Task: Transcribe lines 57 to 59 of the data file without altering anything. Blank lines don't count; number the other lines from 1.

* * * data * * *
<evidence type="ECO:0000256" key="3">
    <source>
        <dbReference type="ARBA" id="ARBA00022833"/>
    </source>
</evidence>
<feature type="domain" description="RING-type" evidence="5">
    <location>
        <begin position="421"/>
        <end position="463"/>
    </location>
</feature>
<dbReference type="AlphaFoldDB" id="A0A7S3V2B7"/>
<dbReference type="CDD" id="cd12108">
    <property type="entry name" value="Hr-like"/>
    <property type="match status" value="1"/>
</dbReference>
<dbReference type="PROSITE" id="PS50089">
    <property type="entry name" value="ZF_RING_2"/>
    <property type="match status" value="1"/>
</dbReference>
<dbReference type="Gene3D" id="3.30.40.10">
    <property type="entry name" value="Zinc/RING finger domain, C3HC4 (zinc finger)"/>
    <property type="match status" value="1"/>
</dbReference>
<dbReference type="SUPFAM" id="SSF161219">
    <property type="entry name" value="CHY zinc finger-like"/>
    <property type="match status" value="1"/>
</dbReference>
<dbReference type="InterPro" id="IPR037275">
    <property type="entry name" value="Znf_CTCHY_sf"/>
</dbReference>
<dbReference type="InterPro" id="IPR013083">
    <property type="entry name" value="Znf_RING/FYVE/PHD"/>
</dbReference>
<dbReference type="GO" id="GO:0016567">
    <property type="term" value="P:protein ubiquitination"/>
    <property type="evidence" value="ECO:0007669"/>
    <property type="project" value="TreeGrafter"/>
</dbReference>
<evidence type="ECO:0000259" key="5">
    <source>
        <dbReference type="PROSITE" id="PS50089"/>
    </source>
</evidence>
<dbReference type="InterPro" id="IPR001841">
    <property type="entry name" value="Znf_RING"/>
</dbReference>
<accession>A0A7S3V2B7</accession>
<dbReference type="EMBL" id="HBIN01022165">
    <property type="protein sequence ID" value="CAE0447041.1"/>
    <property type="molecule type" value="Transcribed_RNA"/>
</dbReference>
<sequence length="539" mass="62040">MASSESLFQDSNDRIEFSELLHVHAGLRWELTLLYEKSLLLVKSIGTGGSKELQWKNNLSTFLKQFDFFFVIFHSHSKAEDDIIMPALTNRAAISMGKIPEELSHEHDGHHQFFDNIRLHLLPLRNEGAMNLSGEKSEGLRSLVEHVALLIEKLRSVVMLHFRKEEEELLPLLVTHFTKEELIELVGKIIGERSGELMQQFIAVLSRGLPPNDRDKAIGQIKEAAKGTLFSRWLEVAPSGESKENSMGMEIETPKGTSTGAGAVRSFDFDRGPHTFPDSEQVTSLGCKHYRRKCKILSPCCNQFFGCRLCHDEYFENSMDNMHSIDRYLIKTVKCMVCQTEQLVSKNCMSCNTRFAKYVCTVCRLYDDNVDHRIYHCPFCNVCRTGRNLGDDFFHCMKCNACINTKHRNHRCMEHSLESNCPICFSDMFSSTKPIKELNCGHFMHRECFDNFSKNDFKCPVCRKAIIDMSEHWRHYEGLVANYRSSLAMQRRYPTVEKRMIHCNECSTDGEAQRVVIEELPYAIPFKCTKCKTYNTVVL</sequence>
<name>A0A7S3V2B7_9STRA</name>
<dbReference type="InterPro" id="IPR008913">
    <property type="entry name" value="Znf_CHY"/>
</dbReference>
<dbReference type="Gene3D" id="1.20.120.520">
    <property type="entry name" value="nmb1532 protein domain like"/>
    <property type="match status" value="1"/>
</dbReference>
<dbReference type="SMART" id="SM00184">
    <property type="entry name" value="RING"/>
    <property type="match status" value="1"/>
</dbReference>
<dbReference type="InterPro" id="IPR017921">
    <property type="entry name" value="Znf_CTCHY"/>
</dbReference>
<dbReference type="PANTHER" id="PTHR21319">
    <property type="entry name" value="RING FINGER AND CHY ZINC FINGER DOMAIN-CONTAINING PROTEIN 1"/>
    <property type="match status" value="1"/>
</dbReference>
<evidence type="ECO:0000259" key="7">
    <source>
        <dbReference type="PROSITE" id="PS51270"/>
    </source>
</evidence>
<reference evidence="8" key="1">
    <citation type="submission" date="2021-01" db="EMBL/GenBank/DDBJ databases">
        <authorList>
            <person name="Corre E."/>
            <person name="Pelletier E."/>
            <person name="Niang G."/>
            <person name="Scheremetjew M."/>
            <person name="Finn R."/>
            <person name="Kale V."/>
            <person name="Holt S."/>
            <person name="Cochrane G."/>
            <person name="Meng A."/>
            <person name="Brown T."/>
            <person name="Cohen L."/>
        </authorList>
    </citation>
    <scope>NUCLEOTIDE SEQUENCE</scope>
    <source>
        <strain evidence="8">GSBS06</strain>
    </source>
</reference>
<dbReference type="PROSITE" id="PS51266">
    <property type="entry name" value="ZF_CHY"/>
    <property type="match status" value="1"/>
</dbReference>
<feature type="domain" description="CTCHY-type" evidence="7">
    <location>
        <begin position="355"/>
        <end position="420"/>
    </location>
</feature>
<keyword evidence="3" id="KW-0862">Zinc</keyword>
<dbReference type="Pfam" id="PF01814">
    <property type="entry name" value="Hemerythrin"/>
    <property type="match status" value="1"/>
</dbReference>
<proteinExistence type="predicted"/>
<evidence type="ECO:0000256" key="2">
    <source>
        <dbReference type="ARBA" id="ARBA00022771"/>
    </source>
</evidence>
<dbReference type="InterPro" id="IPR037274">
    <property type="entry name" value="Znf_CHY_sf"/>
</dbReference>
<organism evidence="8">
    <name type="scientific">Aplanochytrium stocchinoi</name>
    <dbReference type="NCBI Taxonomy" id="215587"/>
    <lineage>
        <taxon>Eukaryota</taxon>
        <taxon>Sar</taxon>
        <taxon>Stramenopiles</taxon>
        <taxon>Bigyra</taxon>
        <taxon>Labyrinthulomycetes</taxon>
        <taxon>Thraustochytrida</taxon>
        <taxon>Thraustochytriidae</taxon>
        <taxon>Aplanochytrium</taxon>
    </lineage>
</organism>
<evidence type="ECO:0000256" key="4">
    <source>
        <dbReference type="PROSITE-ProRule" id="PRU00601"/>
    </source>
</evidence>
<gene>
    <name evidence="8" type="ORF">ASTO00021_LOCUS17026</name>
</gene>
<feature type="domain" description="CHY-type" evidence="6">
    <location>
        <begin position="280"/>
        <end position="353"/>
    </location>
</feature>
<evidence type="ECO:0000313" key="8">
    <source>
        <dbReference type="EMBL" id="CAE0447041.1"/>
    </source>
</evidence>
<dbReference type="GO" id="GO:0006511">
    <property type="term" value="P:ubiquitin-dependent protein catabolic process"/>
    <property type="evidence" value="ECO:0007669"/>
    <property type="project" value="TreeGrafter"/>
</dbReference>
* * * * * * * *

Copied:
</dbReference>
<dbReference type="Gene3D" id="1.20.120.520">
    <property type="entry name" value="nmb1532 protein domain like"/>